Participants at a seminar on “India on Sale’’ at the Indian Law Institute in the Capital questioned government disinvestment policy and practice.

The seminar was organised by R. K. Garg Memorial Society set up to commemorate a onetime noted Member of the Supreme Court Bar who, organisers said, was known for espousing common causes.
Speakers cited the sale of Bharat Aluminium Company Ltd and Videsh Sanchar Nigam Ltd, which, they said, had been profitable ventures.
They also criticised the sale of some hotels which they said were worth more in sheer real estate terms than the prices for which they were sold.
“It is to be seen as to whether the sale of VSNL… Balco and certain hotels are good sale so as to subserve common good,’’ said Ravi Prakash Gupta, an advocate representing the Society.
He assailed malpractices surfacing in once giant multinationals, such as Enron, some of whose directors swindled funds while workers were denied even pensions.
The speakers included retired Supreme Court Judge S. C. Agrawal, S.C. Bar Association President S. K. Jain and Delhi Power Supply Co Ltd Chief Jagdish Sagar.
Senior Advocate Salman Khurshid, listed to take part, did not attend.
Sagar, who headed Delhi Vidyut Board before it was privatised, defended liberalisation, saying choosing economic policies to pursue was a democratic exercise.
Several speakers, however, said liberalisation should attract foreign investment and technology for India’s all round growth— not result in handing over profit making projects or lending to foreign firms to carry out projects.
“Arm-twisting’’ by vested interests and “pulls and pressures’’ applied by rating agencies intended to punish the government rather than reflect economic reality came under attack.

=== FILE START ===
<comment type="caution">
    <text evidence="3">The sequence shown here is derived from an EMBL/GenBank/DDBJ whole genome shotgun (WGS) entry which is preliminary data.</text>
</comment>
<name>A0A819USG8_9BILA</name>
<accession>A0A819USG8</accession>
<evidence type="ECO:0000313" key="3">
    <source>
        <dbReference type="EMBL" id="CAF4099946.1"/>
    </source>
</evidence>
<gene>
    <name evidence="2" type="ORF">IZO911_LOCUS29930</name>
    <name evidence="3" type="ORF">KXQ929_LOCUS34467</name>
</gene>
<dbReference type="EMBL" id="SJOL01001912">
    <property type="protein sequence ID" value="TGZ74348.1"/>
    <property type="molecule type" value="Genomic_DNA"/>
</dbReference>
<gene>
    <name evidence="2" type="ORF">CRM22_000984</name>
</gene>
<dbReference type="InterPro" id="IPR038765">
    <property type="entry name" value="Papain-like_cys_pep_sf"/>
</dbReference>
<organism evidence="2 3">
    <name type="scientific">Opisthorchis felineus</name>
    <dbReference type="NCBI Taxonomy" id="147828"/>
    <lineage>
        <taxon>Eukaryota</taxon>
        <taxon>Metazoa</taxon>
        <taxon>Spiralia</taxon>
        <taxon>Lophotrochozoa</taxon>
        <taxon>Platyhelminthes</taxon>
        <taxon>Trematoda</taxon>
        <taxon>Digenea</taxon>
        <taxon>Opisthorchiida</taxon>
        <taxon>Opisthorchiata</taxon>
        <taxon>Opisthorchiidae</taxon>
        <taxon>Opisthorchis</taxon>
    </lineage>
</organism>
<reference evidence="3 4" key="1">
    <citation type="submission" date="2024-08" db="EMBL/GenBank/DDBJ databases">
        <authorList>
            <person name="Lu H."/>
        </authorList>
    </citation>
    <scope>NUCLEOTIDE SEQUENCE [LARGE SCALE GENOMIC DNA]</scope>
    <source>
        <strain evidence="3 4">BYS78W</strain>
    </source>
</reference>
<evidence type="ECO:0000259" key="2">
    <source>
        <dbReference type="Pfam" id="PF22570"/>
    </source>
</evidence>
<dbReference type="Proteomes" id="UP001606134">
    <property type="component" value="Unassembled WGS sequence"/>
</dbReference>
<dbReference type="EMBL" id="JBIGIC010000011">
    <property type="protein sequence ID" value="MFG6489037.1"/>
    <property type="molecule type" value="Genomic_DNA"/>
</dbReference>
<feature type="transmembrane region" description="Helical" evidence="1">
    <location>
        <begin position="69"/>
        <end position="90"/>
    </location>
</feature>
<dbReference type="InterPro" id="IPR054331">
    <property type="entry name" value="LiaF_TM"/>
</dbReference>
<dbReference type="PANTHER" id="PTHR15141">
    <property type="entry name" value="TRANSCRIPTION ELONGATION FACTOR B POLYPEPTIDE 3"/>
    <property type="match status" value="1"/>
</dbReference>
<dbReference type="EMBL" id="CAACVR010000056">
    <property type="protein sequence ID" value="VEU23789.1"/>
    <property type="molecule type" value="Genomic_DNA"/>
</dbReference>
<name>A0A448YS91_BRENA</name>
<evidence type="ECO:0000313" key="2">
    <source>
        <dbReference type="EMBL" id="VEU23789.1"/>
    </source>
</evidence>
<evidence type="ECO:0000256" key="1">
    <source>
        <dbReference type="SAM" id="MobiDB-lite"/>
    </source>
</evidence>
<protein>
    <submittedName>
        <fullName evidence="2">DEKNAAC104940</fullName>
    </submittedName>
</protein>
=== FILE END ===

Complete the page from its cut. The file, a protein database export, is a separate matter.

One speaker said it was wrong to argue that investment in public sector had been a waste, as was sought to be projected.
He said it had helped create a vast infrastructure for industrial development, acknowledged globally as early as the 1980s.
He cited recent findings by the Centre for Monitoring of Indian Economy, a Mumbai based business research firm, that India’s 380-odd PSUs earned 628,600 crore last year and paid more than Rs 10,000 crore dividend and that the top 20 of them reported nearly Rs 26,000 crore profit as against Rs 13,000 crore losses reported by 150 loser ventures, a performance especially credible considering that PSUs engage far many more employees than private sector.
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Jailing Corrupt Politician, Officer Or Judge ! – By Mukesh Jhangiani

                                                                                                   April 9, 2011

English: Hon. Anna Hazare in Nanded , Maharastra .

Anna Hazare (Photo: Wikipedia)

Jailing Corrupt Politician, Officer Or Judge !

By Mukesh Jhangiani
United News of India
New Delhi (UNI) – With a 72-year-old fasting for five days, the government today announced a panel to draft within 83 days a Bill for Lok Pal– 45 years after it was conceived to regulate Indian governance.

Anna Hazare broke his fast amid euphoria at authorities yielding on an issue government after government has dodged for decades without discarding the idea outright.

The announcement listed ten members, five each representing the United Progressive Alliance government and the activists, with Finance Minister Pranab Mukherjee as chairman and former Law Minister Shanti Bhushan, as co-chairman.
”The Joint Drafting Committee shall complete its work latest by 30th June, 2011,” the announcement by the Law and Justice Ministry said.
The members include Home Minister P Chidambaram, Law and Justice Minister M Veerappa Moily, Human Resource Development Minister Kapil Sibal and Water Resources and Minority Minister Salman Khursheed on one hand, and septuagenarian Hazare, Justice N Santosh Hedge, advocate Prashant Bhushan and activist Arvind Kejriwal on the other.
Dr Moily has been named convenor.
Experts hailed the development but were cautious about expectations.
”What we have witnessed over the past week is anger, real anger of people, reflecting injustices that have been building and must be redressed and the guilty punished,” said former Delhi High Court Chief Justice A P Shah. ”This anger must be properly channelised for national and public good.”
A document titled Salient Features of Jan Lok Pal Bill circulated by activists who pitched their camp at Jantar Mantar on Tuesday spelt out some of the ideas they brought to root out corrupt.